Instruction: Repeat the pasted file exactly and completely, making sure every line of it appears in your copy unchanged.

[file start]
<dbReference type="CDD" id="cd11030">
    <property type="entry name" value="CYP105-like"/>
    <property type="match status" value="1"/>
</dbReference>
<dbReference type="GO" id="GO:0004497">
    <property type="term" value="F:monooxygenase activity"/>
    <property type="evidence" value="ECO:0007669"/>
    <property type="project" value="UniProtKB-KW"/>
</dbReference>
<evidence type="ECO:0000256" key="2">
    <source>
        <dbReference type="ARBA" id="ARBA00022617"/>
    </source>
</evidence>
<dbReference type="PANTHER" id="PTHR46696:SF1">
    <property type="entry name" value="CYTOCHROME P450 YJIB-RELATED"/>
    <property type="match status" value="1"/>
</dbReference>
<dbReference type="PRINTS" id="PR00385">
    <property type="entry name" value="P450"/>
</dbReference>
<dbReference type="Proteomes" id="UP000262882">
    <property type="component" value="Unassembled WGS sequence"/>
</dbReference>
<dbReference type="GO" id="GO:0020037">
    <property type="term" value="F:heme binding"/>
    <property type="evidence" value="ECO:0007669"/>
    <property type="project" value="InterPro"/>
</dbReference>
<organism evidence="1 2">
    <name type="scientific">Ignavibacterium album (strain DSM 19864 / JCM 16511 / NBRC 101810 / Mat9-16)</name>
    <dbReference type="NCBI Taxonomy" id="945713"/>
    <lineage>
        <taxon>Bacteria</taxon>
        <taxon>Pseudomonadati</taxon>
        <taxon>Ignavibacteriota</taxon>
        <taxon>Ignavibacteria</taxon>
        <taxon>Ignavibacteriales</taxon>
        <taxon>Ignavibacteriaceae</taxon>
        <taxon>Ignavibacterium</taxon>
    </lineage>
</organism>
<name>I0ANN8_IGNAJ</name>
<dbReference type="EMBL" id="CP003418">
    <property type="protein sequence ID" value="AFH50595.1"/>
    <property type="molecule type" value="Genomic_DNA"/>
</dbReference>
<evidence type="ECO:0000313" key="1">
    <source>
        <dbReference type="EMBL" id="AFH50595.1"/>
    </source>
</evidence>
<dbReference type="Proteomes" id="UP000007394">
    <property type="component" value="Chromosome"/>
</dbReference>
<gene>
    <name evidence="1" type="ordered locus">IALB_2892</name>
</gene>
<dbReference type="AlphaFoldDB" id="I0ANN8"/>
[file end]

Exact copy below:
<dbReference type="CDD" id="cd11030">
    <property type="entry name" value="CYP105-like"/>
    <property type="match status" value="1"/>
</dbReference>
<dbReference type="GO" id="GO:0004497">
    <property type="term" value="F:monooxygenase activity"/>
    <property type="evidence" value="ECO:0007669"/>
    <property type="project" value="UniProtKB-KW"/>
</dbReference>
<evidence type="ECO:0000256" key="2">
    <source>
        <dbReference type="ARBA" id="ARBA00022617"/>
    </source>
</evidence>
<dbReference type="PANTHER" id="PTHR46696:SF1">
    <property type="entry name" value="CYTOCHROME P450 YJIB-RELATED"/>
    <property type="match status" value="1"/>
</dbReference>
<dbReference type="PRINTS" id="PR00385">
    <property type="entry name" value="P450"/>
</dbReference>
<dbReference type="Proteomes" id="UP000262882">
    <property type="component" value="Unassembled WGS sequence"/>
</dbReference>
<dbReference type="GO" id="GO:0020037">
    <property type="term" value="F:heme binding"/>
    <property type="evidence" value="ECO:0007669"/>
    <property type="project" value="InterPro"/>
</dbReference>
<organism evidence="1 2">
    <name type="scientific">Ignavibacterium album (strain DSM 19864 / JCM 16511 / NBRC 101810 / Mat9-16)</name>
    <dbReference type="NCBI Taxonomy" id="945713"/>
    <lineage>
        <taxon>Bacteria</taxon>
        <taxon>Pseudomonadati</taxon>
        <taxon>Ignavibacteriota</taxon>
        <taxon>Ignavibacteria</taxon>
        <taxon>Ignavibacteriales</taxon>
        <taxon>Ignavibacteriaceae</taxon>
        <taxon>Ignavibacterium</taxon>
    </lineage>
</organism>
<name>I0ANN8_IGNAJ</name>
<dbReference type="EMBL" id="CP003418">
    <property type="protein sequence ID" value="AFH50595.1"/>
    <property type="molecule type" value="Genomic_DNA"/>
</dbReference>
<evidence type="ECO:0000313" key="1">
    <source>
        <dbReference type="EMBL" id="AFH50595.1"/>
    </source>
</evidence>
<dbReference type="Proteomes" id="UP000007394">
    <property type="component" value="Chromosome"/>
</dbReference>
<gene>
    <name evidence="1" type="ordered locus">IALB_2892</name>
</gene>
<dbReference type="AlphaFoldDB" id="I0ANN8"/>